Alton Evening Telegraph from Alton, Illinois on January 11, 1971 · Page 4
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Alton Evening Telegraph from Alton, Illinois · Page 4

Alton, Illinois
Issue Date:
Monday, January 11, 1971
Page 4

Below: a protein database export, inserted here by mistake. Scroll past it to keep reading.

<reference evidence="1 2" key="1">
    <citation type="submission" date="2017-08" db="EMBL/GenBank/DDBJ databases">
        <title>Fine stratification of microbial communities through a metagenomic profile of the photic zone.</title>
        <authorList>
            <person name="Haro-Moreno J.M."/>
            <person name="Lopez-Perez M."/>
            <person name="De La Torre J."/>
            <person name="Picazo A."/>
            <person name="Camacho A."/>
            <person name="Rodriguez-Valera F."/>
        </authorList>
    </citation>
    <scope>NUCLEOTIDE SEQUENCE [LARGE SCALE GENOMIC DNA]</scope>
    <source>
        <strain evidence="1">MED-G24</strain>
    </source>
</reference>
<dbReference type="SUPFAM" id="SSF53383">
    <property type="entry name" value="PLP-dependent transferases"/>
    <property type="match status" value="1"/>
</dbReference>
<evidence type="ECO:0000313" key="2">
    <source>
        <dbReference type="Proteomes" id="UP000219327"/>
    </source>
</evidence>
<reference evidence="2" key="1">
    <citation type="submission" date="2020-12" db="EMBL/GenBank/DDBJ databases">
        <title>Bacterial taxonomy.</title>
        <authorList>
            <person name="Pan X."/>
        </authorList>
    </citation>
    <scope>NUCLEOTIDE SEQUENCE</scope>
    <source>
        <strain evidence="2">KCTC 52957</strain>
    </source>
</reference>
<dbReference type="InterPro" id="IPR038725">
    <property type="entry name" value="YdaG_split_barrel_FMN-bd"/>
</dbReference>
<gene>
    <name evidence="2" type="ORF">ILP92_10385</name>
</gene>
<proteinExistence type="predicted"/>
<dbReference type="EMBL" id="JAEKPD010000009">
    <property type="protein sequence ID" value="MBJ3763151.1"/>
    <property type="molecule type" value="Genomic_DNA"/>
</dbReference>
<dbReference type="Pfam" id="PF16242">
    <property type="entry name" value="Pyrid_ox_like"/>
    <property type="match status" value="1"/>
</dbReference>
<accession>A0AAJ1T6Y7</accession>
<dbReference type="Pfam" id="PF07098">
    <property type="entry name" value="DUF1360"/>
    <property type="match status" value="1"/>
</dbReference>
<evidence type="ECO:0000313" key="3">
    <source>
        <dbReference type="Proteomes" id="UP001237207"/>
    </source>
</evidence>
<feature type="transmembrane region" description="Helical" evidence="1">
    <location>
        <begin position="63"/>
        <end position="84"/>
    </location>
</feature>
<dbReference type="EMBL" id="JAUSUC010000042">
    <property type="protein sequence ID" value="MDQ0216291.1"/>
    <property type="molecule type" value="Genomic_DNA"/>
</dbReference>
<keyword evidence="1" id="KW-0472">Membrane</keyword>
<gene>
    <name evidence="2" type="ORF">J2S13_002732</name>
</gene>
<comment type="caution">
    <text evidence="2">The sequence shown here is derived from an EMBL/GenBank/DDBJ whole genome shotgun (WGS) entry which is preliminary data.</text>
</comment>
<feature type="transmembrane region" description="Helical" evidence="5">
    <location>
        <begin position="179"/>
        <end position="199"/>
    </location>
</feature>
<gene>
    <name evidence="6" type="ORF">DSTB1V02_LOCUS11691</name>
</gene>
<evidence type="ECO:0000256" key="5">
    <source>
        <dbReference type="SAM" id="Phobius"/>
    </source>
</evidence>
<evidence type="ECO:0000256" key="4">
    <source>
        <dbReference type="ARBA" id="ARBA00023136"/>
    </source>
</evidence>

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A-4 Alton Evening Telegraph Monday, January 11, 1971 What WO think about... tegwlotirc self-interest ... Hard drugs Voters against pay hike? While the Paul Powell scandal provided a temporary shock for the state, wr have a feeling the long-range point of discussion — perhaps verging on scandal — will center On the just expired legislature's raising of salaries for itself by 45 per cent. It's time that the new constitution provides annual sessions for the legislature and i! is probably they will be extended to virtually continuous sessions —a la Congress. They may eventually make the pay hike valid. This could add a further extension. Legislators should be required fo devote full time to their jobs and abandon ot lid- professional or occupational responsibilities. Certainly the legislature faces a rough year ahead, with the hundreds of bills required to re-orient state law under changes dictated by the new constitution. Yet the taxpayers at home will he sure to relate the sudden pay-raise with the stale Income tax approved during the 10(58 session as a source of increased revenue, and ask where it all will end. Many demands during the past year for sharp increases in union scales throughout the country sooner or !.?fer involved references to Congress' gauge of the treasury through its recent sharp pay increases. Can we expect another wave of this sort, of reasoning, growing out of the Illinois legislators boost, as a further element in speeding up our general inflation? With their $17,500 a year salary plus $(5,000 expenses, Illinois legislators top all others in the nation for pay scale. California conies fairly close, with $10,200 in salary, $25 a day expenses for times when assembly is in session, and state cars. In fact, some of California's legislators might have it a little on the Illinoisans. Though we've just finished adopting a new slate constitution, there may be room for further improvement. Our recommendation is an amendment requiring the legislators to act on any salary changes for themselves belore the primaries. While the old constitution and the new one prevent a legislator from voting himself a salary raise in that no changes are allowed during terms of office, many of '.he lawmakers who voted the latest increase already had been re-elected before the action look place. Others had been defeated, had retired, or were moving to other posts and were not interested in public: reaction. They were subject to "buddy" pressure. We believe the General Assembly members should be made subject to public opinion for their votes on their own pay rates. Throat to young lives Traffic and use of "hard" narcotics no longer are an imaginary threat in another ( ity, county or stale. Raids in Edwardsville coordinated by federal, state and local authorities netted a surprising array of drugs and drug paraphernalia. Some readers may find it shocking that officials feel the drugs are supplied by Mafia linked pushers. However, it's time eyes were opened, especially those of parents. The student set .seems to take drugs, their availability, and dangers for granted. "It's all part of the scene," they say. Nevertheless, the throat is real and it's only as far' away as your neighborhood school, street corner or student gathering place. The raids should make supply more difficult. All agencies involved deserve full public support and cooperation as efforts continue to rub out this menace to cur youth. Poor corporate example Granite City Steel Company has challenged the constitutionality of the Illinois Environmental Protection Act seeking dismissal of charges against the firm of excessive air pollution. The definitions of air pollution are at issue in (lie case. Heavy fines over $400,000 are being sought against, the firm by the EPA, which possesses quasi-judicial powers under the act. Outcome of the case could determine whether the act. is to have any teeth at all. Our own philosophy is that industry can and must show a determined interest in trying to eliminate its pollution contributions, even though it is difficult for steel mills and power plants. If the steel company's challenge is successful, the pollution bill will be weakened at a crucial time when the EPA seems to be getting operable. We don't advocate putting industry out of business by excessive fines but we do favor punitive measures if corrective steps are not taken to seek pollution elimination. Somewhere between the hard line and no controls at all lies a workable agreement. On water pollution, the Illinois Pollution Control Board finalized a Dec. 31, 1973 deadline for municipalities and industries to have secondary treatment of sewa&3 and wastes completed. This, too, will pressure Granite City Steel and other area industries. If the groundwork under way to eliminate or curb pollution is to be successful, cooperation will be necessary by all agencies and parties involved — not the stalling, negative approach of the smoke belching, water polluting steel company. PAUL S. and STEPHEN A. COUSLEY Readers forum Why not recycle? 9 Er ... would you consider the possibility that you could both be wrong? The smoke pollution reported recently in the Telegraph resulting from burning trees removed during the construction of a bridge on Rte. 140 in Cottage Hills is an example of a problem and a missed opportunity which is widespread on especially highway construction sites throughout the United States. The problem is obvious. Contractors, intent on their own projects, regard trees, even by the hundreds, as mere obstructions to be removed in the fastest way possible, willy-nilly, pollution or not. The missed opportunity seems also obvious. Large construction projects often involve careless destruction of saw logs, many of them hardwood, and of many cords of good firewood. Though a contractor may not want to preoccupy himself with using the wood, surely is seems like a business opportunity for someone. Cooperation between construction contractors and tree men would remove a problem for the former and provide business for the latter. One might go so far as to suggest that government contracts such as the one in Cottage Hills ought to include a requirement for the economical use of trees to be removed, thus preventing massive pollution; providing Jobs, and stopping a re,al waste of natural resources. PAUL 0. WILLIAMS Elsali Protesting too much? We are all uncomfortable because of too many, too much, in too small places. Forum letters I read have Impressed me as being motivated by the illusions of ambitious protesters. I agree only when protesters are honestly trying to improve their condition, not motivated by the desire to convert the world to the ideas in their organizations. I observed the Forum print- column averages about four to six words to the line. Too many printed letters used 80 to 179 print lines, or about. 716 to J.,074 words. The editor's note reads, "150 words preferred". 1 hope some person is not making the Forum a private promoting agency. Readers' Forum should inform. Air conditioning clous not remove tobacco poison. Any filter tight enough to remove tobacco poison would be loo tight to use as a filter. DANCEY R. SMITH 101 East Delmar Road (Alton) Mail R.F.D. 5, Godfrey Settlement now! How can the Alton Box Btjnrd Co. bring strike breaking men into its plant without, the city of Alton doing a thing? Is it just for the company? What about the people who buy their needs from all the Alton stores? They have no jobs, and can't buy the things they need. Alton's mayor should wake up and do something now, before it's too late and the city becomes a ghost town. Strikes, strikes! That's all we hear now. There arc still some people who like to work and not sit around and look for handouts and food stamps. The money for those food stamps, in the long run, conies from the working people who have jobs. We need the strike settled now, not six weeks from now. It is already too long. MRS. CALVIN DAVIS (Alton Box Board Driver's Wife) Hie. 1, Shipman Brakes needed It's about time the brakes were applied to the wild spending at Southern Illinois University, at. both Edwardsville and Cmliondnle. Since when are the likes of these given carte blanche in their budgets and in their spending? A million dollars for the home at, Carbondale! Absurd as this was, it truly characterized the attitude of disregard and contempt for the taxpayer's money, not only by SIU but by almost every spending body which feeds at the trough of public dollars. It's high time the so-called and obvious taxpayers' revolt hears some fruit. E. N. SCIIRE1TOK, 1021 Johnson, Curlmville How am tve ivin ? WtAPMlt WJ301M Victor Riescl LBJ determined to keep Kennedy clan out Our involvement in South Vietnam is not a war. It Is nol a conflict. Yet there are those who want the United States lo "save face" by "winning". llmv mi earth can you win a police action? CYNTHIA STHADEH, 228 Lincoln, East Alton Publishers-Hall Syndicate DALLAS — Meanwhile back at, Ihe ranch, Lyndon Baines Johnson, still tall in the saddle, may be restless — but he's nol foolish. He's working on his memoirs — and Ihese won't include another try at the vice presidency, the presidency or anything more than a crack at some ambassadorship-at-large under s o in e Democratic administration — if and when. Those memoirs will include reference to an old museum piece I once heard him call "the Austin-Boston Axis." The only use he has for it now is to clobber what's left of the Kennedy machine. "Mr. President" Johnson, politically, philosophically and ideologically, is determined lo keep the Kennedys out of the White House and, if possible, drive them from influence in the Democratic Party — which he has not the slightest intention of deserting. And he's beginning to niiikc waves, ripples still, but little waves nonetheless. Soon he'll speak out against the Nixon administration's economic policies. John Connally's acceptance of the Treasury secretaryship was never Intended to signal a deal of sill-nee on LIU's part. There are good reports that for the moment the former president thinks kindly of Maine's Ed Muskie. These stories spring from Ihe relationship be I ween Ihe M o I i o n Picture Assn.'s President Jack Valenti (who slept easier because Mr. Johnson was in the White House) and the continent hopping senator from Maine. Mr. Valenti is helping wilh some of Ihe writing and political counselling for the front-running aspirant from the most Northeast. Jack Valenti may be off on his own. But that's doubtful. Certainly he must have at least consulted his old chief before front-running for the front-runner as Mr. Johnson's old friend and counsellor Jim Rowe did for Hubert Humphrey in 1!)(!(). Objective then was lo stop Jack Kennedy. Objective now is to stop Ted Kennedy who, despite a bad back, is standing by in the still-to-be-built wings of a still-to-be- scheduled national nominating convention — waiting for Son. Muskie lo be deadlocked with some other hopeful such as Iowa's Sen. Harold Hughes. And let no one und c r e s I i in a t e the built-in political power of Mr. Johnson. Thai power is in the labor movement. Mis relationship wilh chief of chiefs George Moany and the rest of the union's coalition was closer than labor has ever had wilh any president including Jack Kennedy and Franklin Roosevelt. You can't get much closer. It's generally overlooked — especially in the magnesium- white heal of Ihe Vietnam W a r discussions, rioting, bombings and slreel protests — but Mr. Johnson signed at least 100 bills inlo laws sought by the labor movement. Add to this the pragmatic facl of polilical life — that labor's Committee on Political Education (COPE) now is the nalion's strongest, vole- winning machine and it becomes obvious Ihal Mr. Johnson has clout. And while we're on political arithmetic, remember that labor had 102 actual delegates on Ihe floor of Ihe 1068 D c in o c r a 11 c nominating convention plus some 200 alternates, 3 headquarters and scores of lobbyists those hectic days, in Chicago. Certainly it's a pragmatic age and someone will ask what did LBJ do for them lately and what can he do for them comes '72. He can turn into quite an ally. He's going their way. They're going his way — and that's not the way of Ted Kennedy, Harold Hughes, George McGovern and others of the new politics. of course I don't, doubt that organized labor will endorse Carl Roivan Ready for health care battle? Ted Kennedy and most any olher Democrals againsl Richard Nixon in '72. -Thai's the lore of Ihe land. Bui Ihe labor leaders would prefer a Muskie or a Humphrey — or bolh. It's too early to conjecture. But there's no doubt of the value of LBJ and the AFL-CIO to each other in this passion. If you lake Texas oul of COPE, whal have you got? And the likelihood is that Texas Democrats will follow their old leader. That involves a powerful lot of powerful delegates to the nominating convention — and 25 electoral votes. So both forces keep in touch with each other. Some time ago Lyndon Johnson invited George Meany lo come and lead a seminar on labor relations next year at the LBJ School of Public Affairs at the University of Texas when the division opens its doors. Mr. Meany said he'd be glad to come. And that's a long way from Washington just to teach a class. Forum writers, note The Telegraph welcomes prose expression)! of its reader's o w n opinions. Writers' nutncN uml addresses must be published with their letters. Contributions should be concise, preferably not exceeding; 150 words, and are subject to conUensutlon. WASHINGTON — President Nixon has announced Ihal a hcallh care program will be one of Ihe lop priority items which he will push upon the 92nd Congress. I have no idea what Mr. Nixon will propose, but of this I am sure: health care will become as important and controversial as perhaps any issue to be dealt with by this Congress, so Americans who care had better begin preparing for the battle. Excepl for a few people who have a chronic fear of change, it is generally conceded thai our heallh care system is a wasteful mess Ihal borders on chaos. We are spending aboul $65 billion a year (more lhan for educalion or Social Securily) on all phases of heallh care, slill millions of Americans in cily slums and rural areas hardly know whal decent medical care is. In vital areas like infant mortality and life expectancy we lag behind 15 countries although we spend a greater share of our money for health care than they do. What is wrong? That is where the controversy will begin. Random House will publish a book Wednesday (''The American Health Empire") that claims a "medical-industrial complex" has taken over and thai heallh care and prevenlive /medicine have laken a back seat to "profit-making, institutional expansion, and research development." The authors, Barbara and John Ehrenreich, reflect the views of a group of young activists in the Health Policy Advisory Center. They claim that for America's rich "the medical system produces a luxury commodity — the most painstaking super- lechnological I r e a I m e n I possible ... Ihe poor, on Hie olher hand, serve chiefly to subsidize medical research and education . . . with their bodies." This group of activists opposes a national health in s u r a n c e plan on the assumption it will still be in Ihe grip of Ihe "medical- industrial complex." The activists want community and worker control of heallh programs. Nol many members of Congress will diagnose the problem as severely as do the Ehrenreichs. Congressinal liberals are likely to demand some form of national health insurance. Even that will be distasteful to much of the medical profession — and probably to Ihe White House. Medical men will foresee a prison of bureaucratic entanglements and more of the kind of waste thai has attended medicare and medicaid in any nalional insurance scheme. Which is a reminder Ihal lo the queslion '"whal's wrong?" many people answer: "Doctors!" Fortune magazine said last year Ihal "Ihe nalion's 313,000 active physicians are quite properly the main target for the critics of the heallh care system. The doctors created the system. They run it. And they are the mosl formidable obstacles lo ils improvement ... Ihe U.S. alone among Ihe world's developed countries has given the medical fraternity such free'dom." Jack Anderson Old crimefighters are running FBI WASHINGTON — The FBI is run by two fading old crimefighters, J. Edgar Hoover and Clyde Tolson, both bachelors, both in their 70s. Both deserve to, retire to a place where the pace and , weather are kinder on the bodies of old men whose work is completed. Tolson is so feeble, in fact, that Hoover had to use a loophole in the law to keep him on the job without taking a physical. Our investigation indicates that Tolson belongs in a nursing home, not at the helm of the FBI. Edgar and Clyde, as the pair are known irreverently in law enforcement circles, are inseparable companions. They not only quarterback the FBI together; they also lunch together, dine together and spend their leisure together. They slip off to the Maryland race tracks, vacation beside the Pacific at La Jolla, Calif., and soak up the sun at Key Biscayne, Fla. — always together. The 76-year-old Edgar has survived the years belter than the younger 70-year-old Clyde. We have learned thai Tolson has suffered a series of minor strokes and has received delicate aorlal surgery. We nol only had access lo Ihe medical evidence but, in FBI fashion, we interviewed Tolson's friends, neighbors and associates. Neighbors told how his brisk step has now slowed to a painful shuffle us he gamely climbs into his car to go to work every day. Associates said his steel- trap mind now sometimes seems vague, and he h a s occasional speech lapses. At times, his voice becomes no more than a tremulous We also kept Hoover and Tolson under surveillance, FBI style, once while they lunched together at the Mayflower Hotel's Rib Room: The contrast between the two old friends was sad. The older Hoover was still ruddy and erect. But Tolson showed his failing health. His skin was fleshy and sallow. One arm and one leg seemed affected by his illnesses. When Tolson reached the mandatory retirement age of 70 last May, Hoover performed some bureaucratic sleight of hand to keep his friend by his side A presidential waiver to stay on Ihe job, s uch as Hoover has received, was out of Ihe question. This would have required Tolson to take a vigorous physical examination to make sure age hadn't sapped his vilalily. He never could have passed. So Hoover, wilh the concurrence of Attorney General John Mitchell, simply allowed Tolson to '"retire," then to return as a "reemployable annuiant." This is a technical term used to describe a retired specialist whose services are so urgently needed thai he is brought back lo complete a vital mission. As a "reemployable an- nuiant," Tolson is technically retired and, therefore, needn't submit to a physical. He draws his government pension, and the FBI pays him an additional amount to make up the difference between.his pension and full FBI salary. From FBI agents, both active and retired, we found thai Hoover is slill Widely revered. Bui Ihe enfeeblement of Tolson has caused a morale problem inside the FBI. What they did then — news from the Telegraphs of yesteryear 25 years ago JANUARY 11, 1946 Labor and management had joined to provide a system of training for apprentices in Alton trades, paced by the local unit of Carpenters and joiners Of America. Most trainees would be from the ex- servicemen of World War II age bracket; the program would not provide a general system of employment and training for all; unions would accept a stated percentage in a particular trade, and management would hire a stated number. Wood River high school board of education had appointed a St. Louis architect to draw plans for instruction of a war memorial field house and field, and industrial arts classrooms. Also —f needed was the larger facilities to cope wilh the state's order that each .student would receive 200 minutes of physical education per week. The new field house gymnasium would seat more than '1,200 persons. The school expected to clear ils $28,00!) indebtedness by Ihe beginning of the next school year thus could anticipate taking on another indebtedness. A citizens committee urged that the money accumulated through voluntary contributions to operate and maintain an aerial ladder for the fire department be used to purchase a new pumper, which was badly needed by the city since purchase of the equipment had been delayed because of war restrictions, subsequently boosting the price $4,500. Lawrence Crawford of Kane was listed as dead, after having been reported missing in a bombing of his ship on Mar. 1, 1!M2. After serving five years as vice president of the East End Association, "Pat" Muguire was finally induced into becoming president of the organization. A Medora family learned that then 1 son, John Walter Robinson, Jr., was declared killed in the sinking of a ship on which he served off the coast of Java in 1942. 50 years ago JANUARY 11, 1921 Senator Knox, chairman of the Congressional committee on arrangements for the presidential inauguration, said there was a possibility a request by President-elect Harding for the simplest possible ceremony might have to be referred to both houses. He was doubtful the committee would wanl to assume responsibility for such a sharp change from the conventional. Meanwhile, a House committee was seeking views of both state and navy department officials regarding world disarmament. An offer to provide the city with a second new fire pumper with capacity 20 per cent larger than the one just purchased at an attractive price within the administration's power to pay djsclosed at the city council finance committee's meeting. Mayor Sauvage, indicated he would seek to have the purchase made before his term expired. Possibility was seen that the new pumper would so increase effectiveness of the fire department that one house could be eliminated. Henry H. Unterbrink announced he had decided against seeking election as mayor at the urging of his family and business associations. His decision left the way open for Charles Huskinson to enter the field. The two had not wanted to oppose each other. A. W. Sherwood was being spoken of as another prospective entry. Payments on special improvement bonds installments reached record proportions, said City Comptroller A. F. Cousley, as he issued a special call for premature retirement of $60,000 In ttie securities. Granted permission by the Illinois Public Utilities Commission for increased rates at East Alton and Wood River, the Madsion County Power & Light Co. asked further permission to issue |27,000 in first mortgage bonds, $38,000 in bonds secured by notes, and $32,000 in preferred stock.